were labeled and transported to the laboratory by truck.
2012 M.D. Ulyshen, J.L. Hanula, R.L. Blinn, and G. Kritsky 137
We recorded the diameter (measured at the center) and bark coverage
(visual estimation) of each bole and crown section. We used these data to calculate
the total surface area (not including ends) and bark surface area (product
of surface area and visual estimate of bark coverage) sampled from each snag
and log. Wood surface area did not vary significantly between forest types,
among tree species or between wood postures, but bark surface area varied
significantly among tree species, being lower for P. taeda than for Q. nigra and
L. styraciflua (Ulyshen and Hanula 2009). There was also a significant interaction
between tree species and posture due to P. taeda snags having less bark
than P. taeda logs (Ulyshen and Hanula 2009).
Over a 20-week period, emerging insects were collected in the laboratory using
rearing bags (Ulyshen and Hanula 2009). Hemipterans were identified to the
lowest taxonomic level possible. Taxa not identified to species were assigned to
morphospecies. Because none of the species was captured frequently enough to
permit statistical analyses, the results are descriptive. Voucher specimens have
been deposited in the Georgia Museum of Natural History (Systelloderes inusitatus)
and in the NCSU Insect Museum (all other species).
Results and Discussion
In total, 435 hemipteran specimens were collected, belonging to eight families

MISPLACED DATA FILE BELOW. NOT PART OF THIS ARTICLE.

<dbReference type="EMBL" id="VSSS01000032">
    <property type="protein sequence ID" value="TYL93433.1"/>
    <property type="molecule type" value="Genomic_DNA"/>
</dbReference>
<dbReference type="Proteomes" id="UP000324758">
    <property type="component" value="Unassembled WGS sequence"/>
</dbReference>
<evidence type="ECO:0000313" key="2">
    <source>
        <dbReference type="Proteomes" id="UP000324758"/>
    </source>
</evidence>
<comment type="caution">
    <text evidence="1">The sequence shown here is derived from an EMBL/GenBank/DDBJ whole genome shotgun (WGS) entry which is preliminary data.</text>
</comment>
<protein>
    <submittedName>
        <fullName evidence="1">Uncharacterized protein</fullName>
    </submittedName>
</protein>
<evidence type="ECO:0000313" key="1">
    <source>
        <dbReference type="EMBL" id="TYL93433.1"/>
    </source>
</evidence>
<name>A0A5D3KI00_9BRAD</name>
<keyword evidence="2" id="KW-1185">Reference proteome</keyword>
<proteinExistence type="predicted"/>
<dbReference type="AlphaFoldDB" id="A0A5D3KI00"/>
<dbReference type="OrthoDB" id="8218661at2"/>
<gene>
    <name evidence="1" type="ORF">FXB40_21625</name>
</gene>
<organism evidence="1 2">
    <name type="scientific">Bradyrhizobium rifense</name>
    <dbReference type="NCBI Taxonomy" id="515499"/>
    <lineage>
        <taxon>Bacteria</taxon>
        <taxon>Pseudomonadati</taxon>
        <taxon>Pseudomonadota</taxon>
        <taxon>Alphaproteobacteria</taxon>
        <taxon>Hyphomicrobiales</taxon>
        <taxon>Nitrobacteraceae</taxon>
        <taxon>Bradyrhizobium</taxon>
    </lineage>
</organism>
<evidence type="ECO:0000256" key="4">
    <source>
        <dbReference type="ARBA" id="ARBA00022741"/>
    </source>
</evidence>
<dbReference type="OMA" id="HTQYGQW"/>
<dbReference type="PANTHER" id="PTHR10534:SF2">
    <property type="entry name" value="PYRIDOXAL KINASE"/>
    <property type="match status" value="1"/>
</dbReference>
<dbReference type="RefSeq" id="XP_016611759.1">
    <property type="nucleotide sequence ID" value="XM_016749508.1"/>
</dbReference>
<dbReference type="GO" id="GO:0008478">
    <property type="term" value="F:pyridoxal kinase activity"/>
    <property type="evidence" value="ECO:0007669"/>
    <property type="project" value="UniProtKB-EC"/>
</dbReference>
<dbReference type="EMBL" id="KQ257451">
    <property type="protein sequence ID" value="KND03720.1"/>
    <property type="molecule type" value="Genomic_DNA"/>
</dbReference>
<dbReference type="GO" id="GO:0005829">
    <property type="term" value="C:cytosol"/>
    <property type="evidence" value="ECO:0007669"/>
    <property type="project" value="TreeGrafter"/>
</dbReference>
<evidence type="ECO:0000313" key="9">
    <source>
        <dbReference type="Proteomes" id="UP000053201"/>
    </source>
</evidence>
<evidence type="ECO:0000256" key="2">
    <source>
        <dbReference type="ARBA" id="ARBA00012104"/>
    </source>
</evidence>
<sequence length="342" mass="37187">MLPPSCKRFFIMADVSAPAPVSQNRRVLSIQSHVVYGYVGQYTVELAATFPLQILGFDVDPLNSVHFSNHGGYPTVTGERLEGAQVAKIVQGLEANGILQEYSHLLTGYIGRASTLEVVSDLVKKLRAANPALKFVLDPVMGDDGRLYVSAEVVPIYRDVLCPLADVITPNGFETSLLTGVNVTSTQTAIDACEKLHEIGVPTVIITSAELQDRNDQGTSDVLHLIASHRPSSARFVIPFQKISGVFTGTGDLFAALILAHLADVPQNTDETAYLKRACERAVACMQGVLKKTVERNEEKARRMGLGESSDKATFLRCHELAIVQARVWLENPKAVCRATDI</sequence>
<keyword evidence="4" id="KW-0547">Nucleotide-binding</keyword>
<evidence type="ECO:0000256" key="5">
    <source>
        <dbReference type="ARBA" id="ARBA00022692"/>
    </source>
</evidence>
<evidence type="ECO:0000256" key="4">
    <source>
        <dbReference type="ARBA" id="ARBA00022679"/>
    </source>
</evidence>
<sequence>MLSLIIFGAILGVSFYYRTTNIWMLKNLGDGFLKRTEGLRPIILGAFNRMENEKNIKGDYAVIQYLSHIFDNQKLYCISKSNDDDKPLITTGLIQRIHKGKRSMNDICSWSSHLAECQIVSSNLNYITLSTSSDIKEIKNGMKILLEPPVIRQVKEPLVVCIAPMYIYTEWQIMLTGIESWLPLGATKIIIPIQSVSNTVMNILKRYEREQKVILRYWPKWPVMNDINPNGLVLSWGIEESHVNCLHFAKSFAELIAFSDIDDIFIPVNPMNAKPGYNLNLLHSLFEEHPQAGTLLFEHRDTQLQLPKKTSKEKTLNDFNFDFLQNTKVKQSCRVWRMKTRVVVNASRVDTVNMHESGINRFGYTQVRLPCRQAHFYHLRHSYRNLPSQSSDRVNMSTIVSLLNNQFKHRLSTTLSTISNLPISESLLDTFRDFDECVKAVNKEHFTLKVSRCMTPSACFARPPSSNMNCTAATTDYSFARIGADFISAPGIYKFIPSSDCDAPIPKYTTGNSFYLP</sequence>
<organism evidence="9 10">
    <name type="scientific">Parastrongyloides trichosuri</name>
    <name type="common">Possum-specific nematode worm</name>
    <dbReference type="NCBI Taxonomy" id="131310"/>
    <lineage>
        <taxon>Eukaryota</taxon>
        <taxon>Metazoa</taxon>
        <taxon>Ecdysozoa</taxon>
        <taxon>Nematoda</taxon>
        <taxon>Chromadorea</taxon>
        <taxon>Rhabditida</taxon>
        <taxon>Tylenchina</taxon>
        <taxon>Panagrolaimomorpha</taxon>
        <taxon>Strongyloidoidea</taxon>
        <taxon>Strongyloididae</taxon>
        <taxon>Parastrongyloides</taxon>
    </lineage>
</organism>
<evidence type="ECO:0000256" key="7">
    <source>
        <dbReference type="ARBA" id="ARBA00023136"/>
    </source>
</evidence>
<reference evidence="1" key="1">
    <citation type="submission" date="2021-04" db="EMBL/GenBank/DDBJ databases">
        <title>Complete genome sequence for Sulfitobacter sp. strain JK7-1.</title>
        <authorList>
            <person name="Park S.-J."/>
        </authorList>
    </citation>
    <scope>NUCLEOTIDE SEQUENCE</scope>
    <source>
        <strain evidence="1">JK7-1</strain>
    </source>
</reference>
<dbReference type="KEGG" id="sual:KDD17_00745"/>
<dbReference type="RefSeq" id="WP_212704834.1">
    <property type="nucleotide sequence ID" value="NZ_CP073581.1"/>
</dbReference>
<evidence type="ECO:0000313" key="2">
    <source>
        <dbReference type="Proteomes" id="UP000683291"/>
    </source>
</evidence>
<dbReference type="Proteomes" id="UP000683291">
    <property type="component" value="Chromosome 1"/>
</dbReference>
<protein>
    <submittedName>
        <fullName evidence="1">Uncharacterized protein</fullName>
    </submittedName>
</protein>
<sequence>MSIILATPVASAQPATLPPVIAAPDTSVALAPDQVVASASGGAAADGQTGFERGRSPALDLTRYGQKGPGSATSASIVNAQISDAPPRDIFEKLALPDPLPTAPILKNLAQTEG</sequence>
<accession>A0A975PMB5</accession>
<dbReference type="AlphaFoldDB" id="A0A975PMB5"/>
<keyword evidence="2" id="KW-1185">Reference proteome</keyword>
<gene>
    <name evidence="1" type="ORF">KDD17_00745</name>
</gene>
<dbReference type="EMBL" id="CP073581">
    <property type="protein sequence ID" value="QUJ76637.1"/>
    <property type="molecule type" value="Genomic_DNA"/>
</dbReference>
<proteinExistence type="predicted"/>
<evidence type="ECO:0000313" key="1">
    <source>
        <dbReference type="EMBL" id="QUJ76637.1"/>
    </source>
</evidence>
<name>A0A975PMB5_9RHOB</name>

and 14 species (Table 1). The predatory lyctocorid Lyctocoris stalii (Reuter) was
the most commonly collected species. It was almost exclusively captured in the
upland forest, emerged from Q. nigra and L. styraciflua but not P. taeda, and
was associated with both snags and logs (Table 1). The species was taken from
all sampling positions, including the crowns of snags. Although L. stalii did not
emerge from P. taeda, it was previously collected from pines infested with Dendroctonus
frontalis Zimmermann (Southern Pine Beetle; Stein and Coster 1977).
It is unclear why the species was so much more abundant in the upland forest.
The second most common species, the enicocephalid Systelloderes inusitatus
(Drake and Harris), almost exclusively captured in the bottomland forest, was
associated with all three tree species and entirely restricted to logs (Table 1). Systelloderes
inusitatus was taken from all sampling positions, but was only rarely
recovered from the upper bole (3 individuals) and crown sections (1 individual).
Famous for their large mating swarms, Systelloderes, or “gnat bugs”, are predators
found in leaf litter and under bark (Kritsky 1977). Their association with leaf
litter may explain why they were recovered only from logs in this study. Systelloderes
inusitatus was first collected beneath bark (Drake and Harris 1927), but
how dependent they are on that habitat is not clear, nor is it clear why we found
them so strongly associated with the bottomland forest.
Two aradid species were collected in this study. Mezira granulata (Say) was
recovered from both forest types and all tree species, but occurred only in logs
(Table 1). Conditions in snags may be too dry to favor the fungi used by M. granulata,
as suspected for other log-favoring fungivores (Ulyshen 2011). In contrast,